Back again for another round of “Instagram catch-up”! This time we’ll focus on the food forest, which is basically the western half of the fenced garden area. The idea is to use the eastern half (raised beds, hugelkultur mounds, and in-ground beds) for most of our annual veggies. The food forest will include fruit and nut trees, berry bushes, other perennials like rhubarb, and companion plants such as comfrey, yarrow, wild strawberry, goumi, and seaberry (among others).
One of the permaculture ideas I find so compelling is to make gardening less regimented and more “ecological.” That is, plantings will be more robust and resilient if you allow for multiple niches to be filled, such as herbaceous ground cover, woody shrubs, low- and high-canopy trees, vines, and even underground components all working together. You can think of it as attempting to replicate the roles within an ecological community, but selectively using plants that are edible or provide other important functions (improving soil fertility, accumulating nutrients, attracting beneficial pollinators, etc.). If you’d like to learn more, one of the most accessible (and completely wonderful) books I read on the topic is Gaia’s Garden, by Toby Hemenway.
One critical component for our location was improving the ability of the land to catch and retain water. Because our property is adjacent to an old quarry, the soil here was heavily disturbed over the years (aerial photos from the 1950s and 60s look like the surface of the moon!). The result is a strange mix of very sandy areas, and others that are almost pure clay. The soil was also very compacted, and rainwater tended to run out of the garden, down a hill to our stream and off into the river. As any good permie knows, this is a job for swales! Swales are just ditches dug EXACTLY on contour. When it rains, the water pools in the swale, and then slowly infiltrates into the soil, rather than running over the surface and down into the river.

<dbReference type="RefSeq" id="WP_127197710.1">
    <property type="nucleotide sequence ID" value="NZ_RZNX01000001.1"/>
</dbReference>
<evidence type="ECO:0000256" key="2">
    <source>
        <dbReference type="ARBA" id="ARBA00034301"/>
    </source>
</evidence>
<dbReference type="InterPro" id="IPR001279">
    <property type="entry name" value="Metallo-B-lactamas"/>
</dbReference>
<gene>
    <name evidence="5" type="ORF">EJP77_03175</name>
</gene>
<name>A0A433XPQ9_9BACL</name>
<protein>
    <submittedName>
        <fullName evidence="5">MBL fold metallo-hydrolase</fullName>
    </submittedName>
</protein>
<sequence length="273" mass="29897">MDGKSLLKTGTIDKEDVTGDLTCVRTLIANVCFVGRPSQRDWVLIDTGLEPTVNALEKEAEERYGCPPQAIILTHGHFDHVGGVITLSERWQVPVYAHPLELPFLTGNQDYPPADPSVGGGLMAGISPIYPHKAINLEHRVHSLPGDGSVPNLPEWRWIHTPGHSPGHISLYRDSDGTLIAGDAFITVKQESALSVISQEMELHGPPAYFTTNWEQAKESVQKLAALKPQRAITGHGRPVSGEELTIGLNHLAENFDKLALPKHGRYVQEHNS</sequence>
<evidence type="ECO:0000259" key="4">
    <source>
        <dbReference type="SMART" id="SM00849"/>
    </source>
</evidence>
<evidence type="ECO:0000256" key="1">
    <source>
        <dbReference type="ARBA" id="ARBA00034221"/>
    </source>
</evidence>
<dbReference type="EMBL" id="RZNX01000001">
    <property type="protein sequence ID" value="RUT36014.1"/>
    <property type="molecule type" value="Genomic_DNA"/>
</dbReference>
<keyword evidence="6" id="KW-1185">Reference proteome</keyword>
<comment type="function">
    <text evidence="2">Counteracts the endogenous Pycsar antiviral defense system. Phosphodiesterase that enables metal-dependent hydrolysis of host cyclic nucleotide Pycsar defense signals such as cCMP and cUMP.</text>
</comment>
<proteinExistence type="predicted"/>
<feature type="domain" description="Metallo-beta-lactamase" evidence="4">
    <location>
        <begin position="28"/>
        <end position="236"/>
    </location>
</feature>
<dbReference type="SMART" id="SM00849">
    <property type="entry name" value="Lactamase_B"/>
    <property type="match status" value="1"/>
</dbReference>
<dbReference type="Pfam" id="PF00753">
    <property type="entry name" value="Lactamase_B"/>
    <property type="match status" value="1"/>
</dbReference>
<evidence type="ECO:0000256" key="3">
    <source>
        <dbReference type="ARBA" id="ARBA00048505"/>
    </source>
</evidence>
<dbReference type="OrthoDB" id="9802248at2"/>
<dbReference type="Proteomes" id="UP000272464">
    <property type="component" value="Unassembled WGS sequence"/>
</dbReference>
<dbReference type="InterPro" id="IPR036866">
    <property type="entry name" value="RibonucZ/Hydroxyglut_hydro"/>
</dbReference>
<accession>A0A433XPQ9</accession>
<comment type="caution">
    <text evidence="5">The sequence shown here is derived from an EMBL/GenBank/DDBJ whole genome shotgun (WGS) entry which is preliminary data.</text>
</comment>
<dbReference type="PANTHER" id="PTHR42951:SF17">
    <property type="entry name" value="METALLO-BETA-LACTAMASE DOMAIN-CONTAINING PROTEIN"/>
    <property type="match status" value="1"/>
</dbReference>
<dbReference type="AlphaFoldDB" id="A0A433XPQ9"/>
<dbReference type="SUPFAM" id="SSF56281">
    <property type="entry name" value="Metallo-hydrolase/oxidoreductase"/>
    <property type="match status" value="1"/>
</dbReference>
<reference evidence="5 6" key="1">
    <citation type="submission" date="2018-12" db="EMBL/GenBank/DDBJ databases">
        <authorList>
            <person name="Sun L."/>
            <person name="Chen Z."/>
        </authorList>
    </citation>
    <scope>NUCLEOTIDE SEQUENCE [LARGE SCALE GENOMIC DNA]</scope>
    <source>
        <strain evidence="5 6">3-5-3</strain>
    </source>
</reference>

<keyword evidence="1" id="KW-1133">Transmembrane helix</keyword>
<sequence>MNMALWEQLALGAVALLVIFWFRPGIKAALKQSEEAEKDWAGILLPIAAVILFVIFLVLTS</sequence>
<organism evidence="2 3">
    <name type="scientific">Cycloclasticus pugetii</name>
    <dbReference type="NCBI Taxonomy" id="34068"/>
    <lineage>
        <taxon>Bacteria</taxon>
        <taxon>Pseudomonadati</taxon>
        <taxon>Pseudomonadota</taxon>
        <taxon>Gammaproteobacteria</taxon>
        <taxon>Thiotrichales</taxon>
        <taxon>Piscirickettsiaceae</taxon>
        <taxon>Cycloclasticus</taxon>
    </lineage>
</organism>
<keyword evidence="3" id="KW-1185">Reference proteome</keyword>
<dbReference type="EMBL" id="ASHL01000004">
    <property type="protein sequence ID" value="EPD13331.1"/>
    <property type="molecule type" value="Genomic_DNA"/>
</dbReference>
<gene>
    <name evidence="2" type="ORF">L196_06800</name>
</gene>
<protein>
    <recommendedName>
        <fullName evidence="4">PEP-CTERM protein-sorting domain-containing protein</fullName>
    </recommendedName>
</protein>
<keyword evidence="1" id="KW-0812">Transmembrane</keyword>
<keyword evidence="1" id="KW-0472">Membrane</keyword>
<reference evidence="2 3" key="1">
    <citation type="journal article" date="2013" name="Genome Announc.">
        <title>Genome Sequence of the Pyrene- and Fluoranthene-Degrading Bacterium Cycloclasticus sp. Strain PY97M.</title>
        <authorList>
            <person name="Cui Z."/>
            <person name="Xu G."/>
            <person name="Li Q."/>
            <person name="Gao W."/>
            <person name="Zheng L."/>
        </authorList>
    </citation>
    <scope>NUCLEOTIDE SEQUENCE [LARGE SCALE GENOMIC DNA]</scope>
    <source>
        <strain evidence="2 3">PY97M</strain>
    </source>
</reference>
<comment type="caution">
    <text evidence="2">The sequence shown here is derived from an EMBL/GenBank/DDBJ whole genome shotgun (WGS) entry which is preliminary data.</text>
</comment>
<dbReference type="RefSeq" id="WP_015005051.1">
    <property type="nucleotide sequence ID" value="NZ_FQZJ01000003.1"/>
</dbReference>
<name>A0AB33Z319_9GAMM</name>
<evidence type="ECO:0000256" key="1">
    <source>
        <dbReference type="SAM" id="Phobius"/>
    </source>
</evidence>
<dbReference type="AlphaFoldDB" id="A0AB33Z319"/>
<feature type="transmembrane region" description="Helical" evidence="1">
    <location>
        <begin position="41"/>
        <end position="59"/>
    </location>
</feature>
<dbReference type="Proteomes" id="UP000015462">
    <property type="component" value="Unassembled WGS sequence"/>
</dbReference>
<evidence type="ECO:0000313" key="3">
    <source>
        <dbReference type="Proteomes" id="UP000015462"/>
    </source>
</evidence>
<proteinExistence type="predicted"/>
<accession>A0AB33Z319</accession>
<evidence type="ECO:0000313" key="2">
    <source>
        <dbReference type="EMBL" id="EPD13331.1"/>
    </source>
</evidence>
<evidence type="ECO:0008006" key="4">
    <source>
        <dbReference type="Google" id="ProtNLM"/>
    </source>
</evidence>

As you can see above, we had a crew come with a bobcat to do some grading. They thought I was 100% nuts when I ran home at lunch, dragged out my homemade A-frame level, and flagged out the contours for the swales. “You want us to do what? Just dig ditches along here? ooooookaaayyyy…”
But they did! We added some compost/topsoil blend, as well as a whole lotta mulch. Then we planted like crazy. And if you know me at all, you already know that I made a spreadsheet… duh… here’s a piece of it. It also includes size, sun requirements, pollination requirements, date planted, location, and source. 🤓
|Apple||4-in-1 (Gravenstein, Jonagold, Yellow Delicious, Honeycrisp)|
|Apple||Cox’s orange pippin (semi-dwarf)|
|Apricot||Stark Sweetheart (dwarf)|
|Aronia berry||Autumn Magic|
|Cherry||Montmorency pie cherry (semi-dwarf)|
|Cherry||Stella sweet cherry (semi-dwarf)|
|Goji berry||Big Lifeberry|
|Goji berry||Sweet Lifeberry|
|Hardy Kiwi||Anna Hardy Kiwi + Pollinator|
|Plum||Methley plum tree|
The only trees that didn’t make it through the winter were the two little figs (Chicago Hardy… not so hardy). I was told that you’re supposed to bring them inside for the first few winters, and then plant them out, and… I did not do that. This spring I replaced them with an apricot and a peach. I’d like to try figs again, but moving big potted trees is not my favorite thing!
(I surely know now that’s a thistle… dang things pop up everywhere!)
I’ll have to take another walkaround soon to get summer pictures. We planted a cover crop between the swales (a mix of rye, pea, vetch, and clover) and then “chopped and dropped” as a green mulch. These pics are a bit crummy, but you can get a sense for how lush things are looking compared to last year’s dirt patch!
(Ooh, and you can see another wonderful addition–the little red shed! HOORAY for storage!)